Thai Airways streamlines maintenance work

Airline carrier expects to save about US$500,000 with a new Microsoft-based system that automates service job assignments.

SINGAPORE--Thai Airways is betting on Microsoft to ensure its maintenance crew turns up quickly to service the right plane.

In operation for almost a year before the airline moved to the new Bangkok International Airport, which opened in Sept. 2006, the new Line and Light Production Control System (LPCS) has allowed Thai Airways to assign aircraft maintenance jobs in an automated manner. The application runs on Microsoft SQL Server 2005 and Intel's Itanium 64-bit servers.

According to Kamol Toleb, senior data processing specialist at Thai Airways, the carrier had previously relied on manual processes in assigning technical crew to service its own aircraft, as well as those of rival carriers.

For example, workers at the airline's maintenance control center had to manually prepare maintenance schedules, assign aircraft mechanics and record man-hours clocked by service crew. These processes were carried out based on data stored in partially-automated information systems, Kamol explained, in an interview with ZDNet Asia.

However, the complexity of flight information--coupled with manual processes--meant more time was spent on assigning maintenance jobs, he said. For instance, by the time assignment sheets physically landed in the hands of technical crew, the scheduled flight that a crew member had been assigned to may be close to taking off.

With the new LPCS, mechanics at aircraft landing bays can retrieve assigned jobs at PC terminals. The amount of time spent servicing an aircraft can also be entered into the system, allowing the airline to track the availability of its technical crew to take on new jobs.

Dilip Mistry, Microsoft's Asia-Pacific general manager of developer and platform evangelism, said the old system had caused dissatisfaction within Thai Airways, as well as the carrier's other airline customers. "There was an impact on the number of jobs they could handle, and they took a longer time to service the aircraft," he said.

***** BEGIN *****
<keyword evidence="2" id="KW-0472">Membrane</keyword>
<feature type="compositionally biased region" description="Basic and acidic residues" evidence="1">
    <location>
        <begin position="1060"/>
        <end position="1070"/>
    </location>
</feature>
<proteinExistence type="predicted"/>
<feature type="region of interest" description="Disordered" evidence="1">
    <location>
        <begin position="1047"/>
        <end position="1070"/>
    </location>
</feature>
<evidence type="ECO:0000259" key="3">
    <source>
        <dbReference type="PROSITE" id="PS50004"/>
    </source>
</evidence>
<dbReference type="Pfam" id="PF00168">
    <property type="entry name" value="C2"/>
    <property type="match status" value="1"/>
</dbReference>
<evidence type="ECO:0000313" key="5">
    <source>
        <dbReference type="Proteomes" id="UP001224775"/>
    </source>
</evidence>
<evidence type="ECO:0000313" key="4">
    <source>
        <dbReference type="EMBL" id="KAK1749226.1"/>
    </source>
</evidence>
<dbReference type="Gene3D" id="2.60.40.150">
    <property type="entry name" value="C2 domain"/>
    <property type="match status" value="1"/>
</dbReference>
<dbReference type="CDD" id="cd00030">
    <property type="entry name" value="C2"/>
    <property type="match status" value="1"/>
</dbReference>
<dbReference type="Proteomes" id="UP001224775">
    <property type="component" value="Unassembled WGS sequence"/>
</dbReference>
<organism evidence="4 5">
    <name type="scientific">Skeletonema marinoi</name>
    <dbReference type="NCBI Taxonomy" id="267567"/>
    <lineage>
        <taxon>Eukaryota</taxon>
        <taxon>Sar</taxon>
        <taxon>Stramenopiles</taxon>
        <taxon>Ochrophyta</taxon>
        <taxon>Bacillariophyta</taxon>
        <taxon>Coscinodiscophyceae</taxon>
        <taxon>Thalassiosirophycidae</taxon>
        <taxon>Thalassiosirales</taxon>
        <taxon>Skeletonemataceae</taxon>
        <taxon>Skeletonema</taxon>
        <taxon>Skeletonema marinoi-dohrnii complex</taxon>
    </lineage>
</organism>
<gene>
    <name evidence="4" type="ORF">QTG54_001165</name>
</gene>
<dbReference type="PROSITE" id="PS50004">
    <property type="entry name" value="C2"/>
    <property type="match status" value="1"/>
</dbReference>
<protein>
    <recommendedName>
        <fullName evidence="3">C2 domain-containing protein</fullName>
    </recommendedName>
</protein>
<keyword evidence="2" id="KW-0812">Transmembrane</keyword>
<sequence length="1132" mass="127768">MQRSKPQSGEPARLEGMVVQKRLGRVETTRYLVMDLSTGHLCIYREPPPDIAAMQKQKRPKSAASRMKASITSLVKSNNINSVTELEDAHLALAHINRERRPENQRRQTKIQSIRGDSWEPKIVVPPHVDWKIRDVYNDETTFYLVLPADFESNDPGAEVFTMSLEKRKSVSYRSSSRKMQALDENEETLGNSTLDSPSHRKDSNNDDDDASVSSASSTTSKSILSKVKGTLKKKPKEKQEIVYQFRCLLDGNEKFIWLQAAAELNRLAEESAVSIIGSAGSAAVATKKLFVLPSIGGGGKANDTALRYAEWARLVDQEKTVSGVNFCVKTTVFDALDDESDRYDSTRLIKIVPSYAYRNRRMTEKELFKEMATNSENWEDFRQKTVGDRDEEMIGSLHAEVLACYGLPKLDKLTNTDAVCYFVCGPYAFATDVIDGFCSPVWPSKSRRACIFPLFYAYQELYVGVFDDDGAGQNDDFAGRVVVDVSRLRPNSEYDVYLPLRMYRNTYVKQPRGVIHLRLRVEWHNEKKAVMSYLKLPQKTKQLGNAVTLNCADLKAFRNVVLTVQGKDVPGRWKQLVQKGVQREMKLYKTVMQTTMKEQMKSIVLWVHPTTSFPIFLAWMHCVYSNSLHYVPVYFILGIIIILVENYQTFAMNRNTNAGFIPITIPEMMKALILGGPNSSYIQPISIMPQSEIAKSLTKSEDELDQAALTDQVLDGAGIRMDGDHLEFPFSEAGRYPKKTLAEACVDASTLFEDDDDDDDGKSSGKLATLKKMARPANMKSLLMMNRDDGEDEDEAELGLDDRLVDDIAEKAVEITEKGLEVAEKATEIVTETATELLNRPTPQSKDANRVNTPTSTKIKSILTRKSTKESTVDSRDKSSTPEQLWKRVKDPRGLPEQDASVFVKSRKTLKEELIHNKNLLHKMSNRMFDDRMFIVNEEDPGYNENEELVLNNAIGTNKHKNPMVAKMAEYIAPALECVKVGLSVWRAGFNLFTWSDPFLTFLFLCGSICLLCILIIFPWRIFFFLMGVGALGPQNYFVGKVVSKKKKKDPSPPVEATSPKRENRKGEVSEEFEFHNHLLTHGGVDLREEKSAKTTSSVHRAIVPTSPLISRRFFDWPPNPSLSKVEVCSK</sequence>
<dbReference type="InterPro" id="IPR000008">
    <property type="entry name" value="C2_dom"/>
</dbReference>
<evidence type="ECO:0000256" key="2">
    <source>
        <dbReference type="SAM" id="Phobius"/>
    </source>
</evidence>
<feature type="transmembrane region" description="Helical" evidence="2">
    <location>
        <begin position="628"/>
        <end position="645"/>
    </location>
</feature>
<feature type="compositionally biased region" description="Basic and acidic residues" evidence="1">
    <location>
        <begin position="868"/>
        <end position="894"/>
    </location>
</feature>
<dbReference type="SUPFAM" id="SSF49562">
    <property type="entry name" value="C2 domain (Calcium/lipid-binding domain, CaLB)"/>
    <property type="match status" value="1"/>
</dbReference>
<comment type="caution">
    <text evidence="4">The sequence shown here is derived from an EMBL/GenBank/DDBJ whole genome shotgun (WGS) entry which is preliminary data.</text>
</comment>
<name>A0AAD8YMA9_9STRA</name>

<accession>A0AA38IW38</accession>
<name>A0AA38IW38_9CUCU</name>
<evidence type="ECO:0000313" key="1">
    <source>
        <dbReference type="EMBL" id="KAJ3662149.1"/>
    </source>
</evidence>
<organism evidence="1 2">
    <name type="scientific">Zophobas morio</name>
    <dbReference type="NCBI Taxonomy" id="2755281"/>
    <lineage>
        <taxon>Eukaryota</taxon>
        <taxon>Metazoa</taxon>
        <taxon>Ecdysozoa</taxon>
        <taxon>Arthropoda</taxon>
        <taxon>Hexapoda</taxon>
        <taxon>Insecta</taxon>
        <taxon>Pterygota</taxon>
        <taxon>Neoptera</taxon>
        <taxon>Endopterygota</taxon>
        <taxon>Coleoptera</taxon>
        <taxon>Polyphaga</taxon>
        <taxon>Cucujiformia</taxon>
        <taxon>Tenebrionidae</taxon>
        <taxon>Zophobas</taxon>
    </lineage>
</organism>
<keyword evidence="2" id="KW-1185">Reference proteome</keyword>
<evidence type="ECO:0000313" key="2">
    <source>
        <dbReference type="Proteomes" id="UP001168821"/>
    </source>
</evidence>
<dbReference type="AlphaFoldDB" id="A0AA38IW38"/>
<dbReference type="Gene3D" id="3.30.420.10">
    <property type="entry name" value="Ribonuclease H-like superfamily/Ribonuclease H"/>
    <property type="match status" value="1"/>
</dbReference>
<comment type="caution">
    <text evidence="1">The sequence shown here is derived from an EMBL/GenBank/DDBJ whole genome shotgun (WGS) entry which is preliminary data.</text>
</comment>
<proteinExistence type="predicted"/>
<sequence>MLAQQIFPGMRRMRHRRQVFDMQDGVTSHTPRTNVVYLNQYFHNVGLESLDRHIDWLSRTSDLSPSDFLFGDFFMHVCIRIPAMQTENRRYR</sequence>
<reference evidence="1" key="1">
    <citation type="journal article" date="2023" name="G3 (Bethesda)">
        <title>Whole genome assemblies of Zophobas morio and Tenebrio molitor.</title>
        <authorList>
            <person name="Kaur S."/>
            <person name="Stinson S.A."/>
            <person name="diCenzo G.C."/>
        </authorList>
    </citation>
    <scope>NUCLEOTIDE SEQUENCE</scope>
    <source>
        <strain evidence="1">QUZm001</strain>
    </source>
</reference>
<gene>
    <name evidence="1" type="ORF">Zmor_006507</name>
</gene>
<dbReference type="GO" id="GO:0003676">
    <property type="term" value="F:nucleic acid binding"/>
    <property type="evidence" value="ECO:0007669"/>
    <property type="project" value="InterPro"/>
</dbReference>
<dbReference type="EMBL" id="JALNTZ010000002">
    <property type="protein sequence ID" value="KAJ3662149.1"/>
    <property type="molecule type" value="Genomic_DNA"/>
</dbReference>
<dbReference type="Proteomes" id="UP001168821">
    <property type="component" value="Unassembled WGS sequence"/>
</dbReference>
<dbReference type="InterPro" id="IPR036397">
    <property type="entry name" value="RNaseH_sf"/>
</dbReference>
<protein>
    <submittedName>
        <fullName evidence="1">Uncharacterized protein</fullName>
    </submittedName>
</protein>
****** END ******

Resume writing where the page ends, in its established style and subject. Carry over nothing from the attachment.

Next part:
Kamol said the new system was custom-built by Microsoft Thailand and Thai Airways' four-man IT development team at a cost of about US$500,000. According to Microsoft, it follows similar systems deployed at Singapore's Changi Airport and Malaysia's Kuala Lumpur International Airport.

Mistry said: "This is a mission-critical system. If they don't service the aircraft, the planes can't take off."

Kamol expects Thai Airways to reap cost savings of US$500,000 within three years because fewer people are now required to assign technical manpower. He said it took only half a day to train airline employees.

He added that Thai Airways will also extend the system to other operational areas by year-end.

Mistry noted that different customers will approach their IT needs in varying ways. While some may opt for off-the-shelf applications, other may choose build their own.

Microsoft's position, however, is to ensure it continues to provide the latest technologies, and at the same time, ensure that applications built by independent software vendor (ISV) partners can fulfill mission critical requirements, Mistry said.

"Equally, there are some customers like Thai Airways which want to develop applications in-house," he said. "We will partner with them to get them up to speed with our technology…and also work with third-parties when necessary."

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